COLUMBUS – As the beef industry crossed its fingers waiting for results from two inconclusive bovine spongiform encephalopathy (BSE) screening tests last week, the market betted on them coming back negative.
“Future markets reacted negatively on the first trading day after the announcement, but limit-down price movements did not occur in the live cattle pit,” said Ohio State University livestock economist Brian Roe.
“Feeder cattle contracts, which have been trading at historically high levels and were looking for an excuse to cool off, did suffer limit-down movements, however.”
Continued strength. With the BSE-negative results June 30 and July 2, Roe said everything points toward the market’s continued price strength for the next year.
“The biggest issues will surround resumption of trade with Asia, the opening of the border with Canada to trade in live animals, and the pace of marketings through the remainder of 2004,” Roe said.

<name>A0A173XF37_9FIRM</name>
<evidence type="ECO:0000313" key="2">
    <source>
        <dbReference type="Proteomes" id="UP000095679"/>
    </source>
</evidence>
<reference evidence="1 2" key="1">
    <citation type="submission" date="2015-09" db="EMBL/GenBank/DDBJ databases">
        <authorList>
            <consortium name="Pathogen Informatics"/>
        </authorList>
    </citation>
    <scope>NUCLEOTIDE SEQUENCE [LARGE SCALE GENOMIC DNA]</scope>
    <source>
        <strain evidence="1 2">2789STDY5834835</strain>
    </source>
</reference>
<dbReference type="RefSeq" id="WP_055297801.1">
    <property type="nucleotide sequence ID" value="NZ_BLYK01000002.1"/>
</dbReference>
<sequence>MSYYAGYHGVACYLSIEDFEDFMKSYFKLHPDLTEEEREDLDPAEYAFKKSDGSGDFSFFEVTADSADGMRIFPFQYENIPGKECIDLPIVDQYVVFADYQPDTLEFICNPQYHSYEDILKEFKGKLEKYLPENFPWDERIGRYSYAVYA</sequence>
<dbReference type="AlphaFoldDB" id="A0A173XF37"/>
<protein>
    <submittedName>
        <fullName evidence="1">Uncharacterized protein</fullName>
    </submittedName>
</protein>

“I still feel that late fall and winter futures markets are undervaluing the live cattle market based on recent demand strength and projected supplies,” he continued.
Cow-calf operations. Roe projected cow-calf operators will be the primary recipients of this strong beef demand.
In addition, he said feeder calf prices should be at historic highs if no positive BSE cases are found and trade resumes at a reasonable pace.
“Cattle feeders will be somewhat pinched as they scramble to fill feedlots with highly priced feeder cattle and feed them with somewhat expensive corn,” Roe said.
See related article: BSE: Should you worry about these false positives?
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